A Mr. Hardin was put in charge of the government buildings, when, in 1848, the Military Post was removed to New Fort Kearney, on the Platte River.

     Col. John Boulware, who came to the Fort in 1846, and established a government ferry, was appointed in Mr. Hardin's place, in 1849; and Hiram P. Downs, formerly a sergeant in the United States army, was, in 1850, put in charge, instead of Col. Boulware.

     The original settlers and claimants of the ground embraced by Nebraska City, were John Boulware, Hiram P. Downs and John B. Boulware. John B. Boulware built, in 1852, a ferry house, and the first permanent habitation on the townsite, on the river bank, at the foot of Commercial street. His father's claim was the present Kearney Division of the city, and was staked off in the spring of 1853. Hiram P. Downs claimed 320 acres, and in the fall of 1853, Charles W. Pierce surveyed the claim, running the north line



from the river nearly along North Table Creek, to Tenth Street, the west line along Tenth Street, and the south line south of the present Kansas street. John B. Boulware claimed 320 acres from the south line of Down's claim to South Table Creek, and from his father's, on the east, nearly to the west line of what is known as Hail & Co's Addition. West of Tenth Street, Mr. Pierce also surveyed 160 acres for a Mr. Fawks.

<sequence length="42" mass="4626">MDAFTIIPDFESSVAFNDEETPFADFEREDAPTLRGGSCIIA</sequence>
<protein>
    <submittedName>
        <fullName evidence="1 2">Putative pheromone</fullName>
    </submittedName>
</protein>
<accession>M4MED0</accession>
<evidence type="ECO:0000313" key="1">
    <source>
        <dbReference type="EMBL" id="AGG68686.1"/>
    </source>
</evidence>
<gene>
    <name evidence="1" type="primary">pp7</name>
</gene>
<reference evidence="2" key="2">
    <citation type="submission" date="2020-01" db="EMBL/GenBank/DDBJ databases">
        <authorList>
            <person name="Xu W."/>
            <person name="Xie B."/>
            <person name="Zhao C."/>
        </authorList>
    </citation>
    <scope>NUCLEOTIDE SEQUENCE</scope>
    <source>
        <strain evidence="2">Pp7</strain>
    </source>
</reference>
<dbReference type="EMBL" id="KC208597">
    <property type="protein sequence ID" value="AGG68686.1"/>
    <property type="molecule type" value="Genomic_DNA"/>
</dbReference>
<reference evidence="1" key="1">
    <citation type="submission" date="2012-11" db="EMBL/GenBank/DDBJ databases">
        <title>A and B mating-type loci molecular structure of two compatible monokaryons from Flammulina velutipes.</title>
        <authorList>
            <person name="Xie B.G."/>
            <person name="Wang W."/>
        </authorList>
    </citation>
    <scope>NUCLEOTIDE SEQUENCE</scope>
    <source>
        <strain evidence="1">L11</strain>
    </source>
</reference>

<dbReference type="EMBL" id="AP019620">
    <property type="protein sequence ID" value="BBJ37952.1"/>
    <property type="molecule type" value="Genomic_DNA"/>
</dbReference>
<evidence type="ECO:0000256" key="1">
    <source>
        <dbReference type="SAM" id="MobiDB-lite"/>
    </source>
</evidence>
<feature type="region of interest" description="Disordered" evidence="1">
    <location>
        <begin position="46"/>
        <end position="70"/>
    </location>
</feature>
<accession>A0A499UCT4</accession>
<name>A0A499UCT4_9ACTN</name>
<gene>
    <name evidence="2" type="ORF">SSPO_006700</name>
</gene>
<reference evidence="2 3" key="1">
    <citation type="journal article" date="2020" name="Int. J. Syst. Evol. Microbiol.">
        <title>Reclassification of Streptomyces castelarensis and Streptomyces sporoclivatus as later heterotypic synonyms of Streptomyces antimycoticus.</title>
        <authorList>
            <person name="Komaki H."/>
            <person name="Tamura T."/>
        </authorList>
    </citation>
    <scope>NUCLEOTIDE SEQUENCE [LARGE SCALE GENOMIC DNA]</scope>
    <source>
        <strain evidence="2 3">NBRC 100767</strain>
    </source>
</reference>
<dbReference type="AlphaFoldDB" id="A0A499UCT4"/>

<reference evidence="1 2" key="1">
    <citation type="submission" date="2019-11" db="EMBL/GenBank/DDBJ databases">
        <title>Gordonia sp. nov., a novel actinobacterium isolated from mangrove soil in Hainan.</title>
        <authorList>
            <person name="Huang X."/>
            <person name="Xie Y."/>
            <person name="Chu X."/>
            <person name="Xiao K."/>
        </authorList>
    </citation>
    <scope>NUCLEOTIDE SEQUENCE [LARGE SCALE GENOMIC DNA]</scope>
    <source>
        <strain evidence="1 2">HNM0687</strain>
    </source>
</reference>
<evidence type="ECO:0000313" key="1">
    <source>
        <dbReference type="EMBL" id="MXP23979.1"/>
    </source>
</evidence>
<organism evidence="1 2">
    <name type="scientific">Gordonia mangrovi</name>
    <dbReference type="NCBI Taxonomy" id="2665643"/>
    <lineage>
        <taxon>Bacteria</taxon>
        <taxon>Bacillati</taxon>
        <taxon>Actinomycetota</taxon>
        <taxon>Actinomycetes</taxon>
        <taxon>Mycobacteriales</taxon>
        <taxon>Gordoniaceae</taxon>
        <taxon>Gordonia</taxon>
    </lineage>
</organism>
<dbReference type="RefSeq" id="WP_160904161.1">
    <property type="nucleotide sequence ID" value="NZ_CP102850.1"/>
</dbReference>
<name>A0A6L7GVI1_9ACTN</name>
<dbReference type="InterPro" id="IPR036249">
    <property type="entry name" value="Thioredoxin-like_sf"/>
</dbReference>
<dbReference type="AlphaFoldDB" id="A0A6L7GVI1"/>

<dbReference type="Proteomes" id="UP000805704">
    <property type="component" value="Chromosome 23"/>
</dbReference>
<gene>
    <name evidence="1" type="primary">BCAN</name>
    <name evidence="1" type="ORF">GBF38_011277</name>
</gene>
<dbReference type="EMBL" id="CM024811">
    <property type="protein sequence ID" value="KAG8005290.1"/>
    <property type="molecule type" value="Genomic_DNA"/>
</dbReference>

Hiram P. Downs sold his claim--which embraced the greater part of the land now occupied by Nebraska City--to the Nebraska City Town Company, which was composed of S. F. Nuckolls, A. A. Bradford, H. P. Bennett, Wm. B. Hail, Lafayette Nuckolls, John Doniphan, L. D. Bird, Jas. Doniphan, S. E. Frazee, Marshall & Woodward, N. B. Giddings, C. F. Holly, J. W. Kelly, W. S. Van Doren, Robert Cook and J. Sterling Morton.

     The Town Company, as aforesaid, employed Chas. W. Pierce, to survey the land and make it into streets, alleys and lots. On May 5, 1855, the first grand sale of town lots was held. The three lots where the Nebraska City National Bank now stands, on the corner of Main and Sixth streets, were sold for twenty dollars each; the lot on Sixth street, now Hawke's Hall, was donated to Conrad Mullis for a blacksmith shop. At figures ranging from fifty to sixty-five dollars, almost any "claim" within a distance of four miles from Nebraska City, could have been readily purchased.

     The survey of the original plat of Nebraska City was made by Chas. W. Pierce, assisted by Dr. Wm. Dewey, Cornelius Schubert, Samuel Saunders, and others, in the fall of 1854.

     By Act of the Territorial Legislature, approved March 2, 1855, Nebraska City was declared to be the seat of justice of Otoe County. The charter was amended in 1867.

     In 1857 a small patch of corn was grown where the court house now stands.

     Chas. H. Cowles erected the first, and Chas Pierce the second frame house on the town site. The former stood on the corner of Fifth street, and the latter next door to where the Press office stood. The first brick house was built by Mr. Nuckolls, upon the northwest corner of Main and Fifth streets. The first hotel was built by Mr. Downs, in the fall of 1854, and called the City Hotel. A few years later Mr. Simpson Hargus erected a four story brick hotel